Join us on Wednesday, February 25 at 7pm at the library for a book discussion of The Immortal Life of Henrietta Lacks, by Rebecca Skloot. Cancerous cells taken from Henrietta’s body in 1951 soon before she died became central to biomedical research throughout the world, even though her own family went for decades without knowing anything about her fame. This is a remarkable story of how the cells of a poor black woman enabled further discoveries; from the polio vaccine to in vitro fertilization. The author’s added portrayal of Lacks’s full life makes the story come alive with humanity and the apparent relationship between race, science, and exploitation. Rebecca Skloot first heard about Henrietta Lacks and “HeLa cells” in a community college biology class when she was 16. She spent over a decade researching and writing this story, which has been translated into over 25 languages and is now being made into an HBO movie.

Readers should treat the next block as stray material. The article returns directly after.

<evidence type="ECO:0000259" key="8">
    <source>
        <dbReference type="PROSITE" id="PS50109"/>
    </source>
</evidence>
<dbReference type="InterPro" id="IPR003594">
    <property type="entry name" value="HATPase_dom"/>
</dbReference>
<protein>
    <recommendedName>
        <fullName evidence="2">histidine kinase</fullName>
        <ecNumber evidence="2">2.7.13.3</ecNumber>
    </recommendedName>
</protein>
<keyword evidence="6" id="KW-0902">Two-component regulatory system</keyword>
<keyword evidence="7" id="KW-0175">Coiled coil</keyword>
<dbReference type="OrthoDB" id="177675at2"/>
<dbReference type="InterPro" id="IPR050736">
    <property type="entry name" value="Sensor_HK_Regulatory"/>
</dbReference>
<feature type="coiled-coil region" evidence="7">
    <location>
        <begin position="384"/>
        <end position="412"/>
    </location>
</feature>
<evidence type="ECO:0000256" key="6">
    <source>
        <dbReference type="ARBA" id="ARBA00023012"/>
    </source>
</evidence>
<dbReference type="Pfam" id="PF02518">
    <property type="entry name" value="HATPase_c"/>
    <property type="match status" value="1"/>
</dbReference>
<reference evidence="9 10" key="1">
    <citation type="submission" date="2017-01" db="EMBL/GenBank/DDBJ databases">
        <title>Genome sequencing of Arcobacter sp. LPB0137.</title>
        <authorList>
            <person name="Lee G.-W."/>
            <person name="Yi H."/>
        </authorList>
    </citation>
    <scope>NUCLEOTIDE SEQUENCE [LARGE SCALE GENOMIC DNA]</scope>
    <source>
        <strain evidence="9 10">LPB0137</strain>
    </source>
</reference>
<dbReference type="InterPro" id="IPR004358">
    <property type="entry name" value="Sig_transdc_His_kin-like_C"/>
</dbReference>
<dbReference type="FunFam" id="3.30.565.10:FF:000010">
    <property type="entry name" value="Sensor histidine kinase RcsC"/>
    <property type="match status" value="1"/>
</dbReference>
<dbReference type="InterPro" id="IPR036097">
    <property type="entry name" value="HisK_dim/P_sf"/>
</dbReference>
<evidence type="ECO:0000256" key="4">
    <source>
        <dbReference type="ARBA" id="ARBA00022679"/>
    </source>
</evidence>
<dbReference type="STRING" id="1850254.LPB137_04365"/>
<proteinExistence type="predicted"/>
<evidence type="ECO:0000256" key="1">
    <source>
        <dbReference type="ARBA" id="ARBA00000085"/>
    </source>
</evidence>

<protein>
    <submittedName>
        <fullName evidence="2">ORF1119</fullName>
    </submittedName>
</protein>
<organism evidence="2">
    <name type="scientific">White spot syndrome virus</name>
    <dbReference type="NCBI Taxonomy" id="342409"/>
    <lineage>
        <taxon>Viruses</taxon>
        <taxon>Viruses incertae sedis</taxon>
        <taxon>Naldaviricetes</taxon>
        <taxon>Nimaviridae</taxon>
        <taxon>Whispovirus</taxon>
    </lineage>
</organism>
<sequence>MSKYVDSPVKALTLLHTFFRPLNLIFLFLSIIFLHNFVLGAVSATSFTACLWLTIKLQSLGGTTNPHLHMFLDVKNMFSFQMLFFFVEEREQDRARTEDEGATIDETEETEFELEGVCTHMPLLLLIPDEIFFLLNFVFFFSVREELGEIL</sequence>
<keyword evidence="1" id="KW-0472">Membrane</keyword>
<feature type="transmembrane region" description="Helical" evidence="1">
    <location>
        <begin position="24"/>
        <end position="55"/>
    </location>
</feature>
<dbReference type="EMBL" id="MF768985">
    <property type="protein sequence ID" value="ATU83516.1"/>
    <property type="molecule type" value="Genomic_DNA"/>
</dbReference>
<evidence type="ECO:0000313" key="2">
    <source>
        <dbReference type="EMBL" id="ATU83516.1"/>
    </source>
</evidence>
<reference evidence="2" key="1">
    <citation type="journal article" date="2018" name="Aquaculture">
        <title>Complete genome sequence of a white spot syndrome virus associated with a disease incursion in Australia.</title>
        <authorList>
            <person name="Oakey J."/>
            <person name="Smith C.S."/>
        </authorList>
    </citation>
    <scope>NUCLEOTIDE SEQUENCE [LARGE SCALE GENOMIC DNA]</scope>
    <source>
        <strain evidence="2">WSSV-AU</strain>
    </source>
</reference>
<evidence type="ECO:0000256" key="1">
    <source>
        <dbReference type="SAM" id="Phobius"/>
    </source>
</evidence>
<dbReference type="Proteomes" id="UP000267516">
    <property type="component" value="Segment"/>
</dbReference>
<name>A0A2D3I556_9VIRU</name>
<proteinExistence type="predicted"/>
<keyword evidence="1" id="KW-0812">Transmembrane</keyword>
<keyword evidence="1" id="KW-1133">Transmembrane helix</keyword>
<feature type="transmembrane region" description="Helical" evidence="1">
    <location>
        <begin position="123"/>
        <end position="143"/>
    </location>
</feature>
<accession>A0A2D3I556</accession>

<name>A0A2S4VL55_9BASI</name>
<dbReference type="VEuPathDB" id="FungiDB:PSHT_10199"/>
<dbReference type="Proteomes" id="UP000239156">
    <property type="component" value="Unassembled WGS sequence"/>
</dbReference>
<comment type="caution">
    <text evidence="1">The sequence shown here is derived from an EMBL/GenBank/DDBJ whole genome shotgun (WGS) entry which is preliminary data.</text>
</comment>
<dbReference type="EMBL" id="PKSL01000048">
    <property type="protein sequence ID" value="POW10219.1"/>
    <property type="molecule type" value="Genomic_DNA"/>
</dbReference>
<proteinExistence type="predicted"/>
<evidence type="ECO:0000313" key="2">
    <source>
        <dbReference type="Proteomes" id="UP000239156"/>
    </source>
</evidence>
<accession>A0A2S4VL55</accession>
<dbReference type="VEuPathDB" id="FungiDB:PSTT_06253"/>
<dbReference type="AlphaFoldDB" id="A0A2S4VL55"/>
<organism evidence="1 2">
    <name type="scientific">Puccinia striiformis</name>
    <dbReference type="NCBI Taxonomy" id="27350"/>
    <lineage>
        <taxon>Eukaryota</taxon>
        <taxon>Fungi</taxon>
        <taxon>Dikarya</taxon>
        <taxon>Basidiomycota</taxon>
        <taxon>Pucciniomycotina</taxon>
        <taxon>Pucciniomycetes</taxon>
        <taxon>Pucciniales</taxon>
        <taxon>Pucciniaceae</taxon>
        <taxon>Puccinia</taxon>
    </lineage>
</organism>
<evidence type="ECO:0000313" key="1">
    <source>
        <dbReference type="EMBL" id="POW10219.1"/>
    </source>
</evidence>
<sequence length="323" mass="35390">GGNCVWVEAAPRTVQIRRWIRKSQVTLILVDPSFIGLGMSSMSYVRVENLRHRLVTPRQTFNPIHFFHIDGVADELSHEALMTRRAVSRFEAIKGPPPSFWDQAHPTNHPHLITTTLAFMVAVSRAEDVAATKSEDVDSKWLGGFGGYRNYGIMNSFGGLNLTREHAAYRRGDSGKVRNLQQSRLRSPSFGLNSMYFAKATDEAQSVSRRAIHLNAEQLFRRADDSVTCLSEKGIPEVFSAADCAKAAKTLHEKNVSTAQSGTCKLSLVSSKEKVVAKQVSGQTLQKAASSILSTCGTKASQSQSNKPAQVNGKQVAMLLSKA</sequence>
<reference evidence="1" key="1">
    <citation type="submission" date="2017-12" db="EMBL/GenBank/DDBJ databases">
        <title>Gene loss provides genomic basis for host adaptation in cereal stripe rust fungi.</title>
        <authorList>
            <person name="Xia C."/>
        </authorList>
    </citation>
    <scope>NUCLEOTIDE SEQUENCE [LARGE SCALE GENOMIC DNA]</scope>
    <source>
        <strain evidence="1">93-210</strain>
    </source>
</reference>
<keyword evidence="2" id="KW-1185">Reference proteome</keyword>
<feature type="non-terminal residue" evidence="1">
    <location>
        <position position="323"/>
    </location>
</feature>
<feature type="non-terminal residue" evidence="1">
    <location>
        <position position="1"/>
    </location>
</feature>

Our book discussion is being moderated by Dana Waring Bateman, co-founder and Education Director of the Personal Genetics Education Project housed in the Department of Genetics at Harvard Medical School.
Ten copies of Skloots book are available to library patrons due to a generous donation from Cornerstones of Science. In our discussion, Dana will get us to look at ethical and social issues in genetics, including who owns your DNA, how genetics is impacting health care, and how Lacks and her family have advanced the discussion about privacy and informed consent. Please join us, whether you’ve read the book or not. Wednesday, February 25 at 7pm in the Kendall Room.